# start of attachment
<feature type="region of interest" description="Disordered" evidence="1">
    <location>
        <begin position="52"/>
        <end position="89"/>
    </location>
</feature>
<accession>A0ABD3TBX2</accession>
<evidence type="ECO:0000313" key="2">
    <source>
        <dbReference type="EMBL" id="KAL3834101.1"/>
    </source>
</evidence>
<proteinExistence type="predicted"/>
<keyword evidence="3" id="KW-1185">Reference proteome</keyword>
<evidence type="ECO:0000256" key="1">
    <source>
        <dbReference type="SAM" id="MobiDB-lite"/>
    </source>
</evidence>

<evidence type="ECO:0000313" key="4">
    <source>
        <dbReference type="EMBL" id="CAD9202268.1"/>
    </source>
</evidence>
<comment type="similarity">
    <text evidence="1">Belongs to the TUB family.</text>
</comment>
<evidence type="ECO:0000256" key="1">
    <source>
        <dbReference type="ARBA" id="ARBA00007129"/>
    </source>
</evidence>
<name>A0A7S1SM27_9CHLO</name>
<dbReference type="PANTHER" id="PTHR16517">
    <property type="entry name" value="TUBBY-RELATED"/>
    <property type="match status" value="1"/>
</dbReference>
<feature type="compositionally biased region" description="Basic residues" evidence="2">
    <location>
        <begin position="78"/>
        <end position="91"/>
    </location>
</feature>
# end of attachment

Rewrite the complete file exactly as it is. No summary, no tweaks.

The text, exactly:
<feature type="region of interest" description="Disordered" evidence="1">
    <location>
        <begin position="52"/>
        <end position="89"/>
    </location>
</feature>
<accession>A0ABD3TBX2</accession>
<evidence type="ECO:0000313" key="2">
    <source>
        <dbReference type="EMBL" id="KAL3834101.1"/>
    </source>
</evidence>
<proteinExistence type="predicted"/>
<keyword evidence="3" id="KW-1185">Reference proteome</keyword>
<evidence type="ECO:0000256" key="1">
    <source>
        <dbReference type="SAM" id="MobiDB-lite"/>
    </source>
</evidence>

<evidence type="ECO:0000313" key="4">
    <source>
        <dbReference type="EMBL" id="CAD9202268.1"/>
    </source>
</evidence>
<comment type="similarity">
    <text evidence="1">Belongs to the TUB family.</text>
</comment>
<evidence type="ECO:0000256" key="1">
    <source>
        <dbReference type="ARBA" id="ARBA00007129"/>
    </source>
</evidence>
<name>A0A7S1SM27_9CHLO</name>
<dbReference type="PANTHER" id="PTHR16517">
    <property type="entry name" value="TUBBY-RELATED"/>
    <property type="match status" value="1"/>
</dbReference>
<feature type="compositionally biased region" description="Basic residues" evidence="2">
    <location>
        <begin position="78"/>
        <end position="91"/>
    </location>
</feature>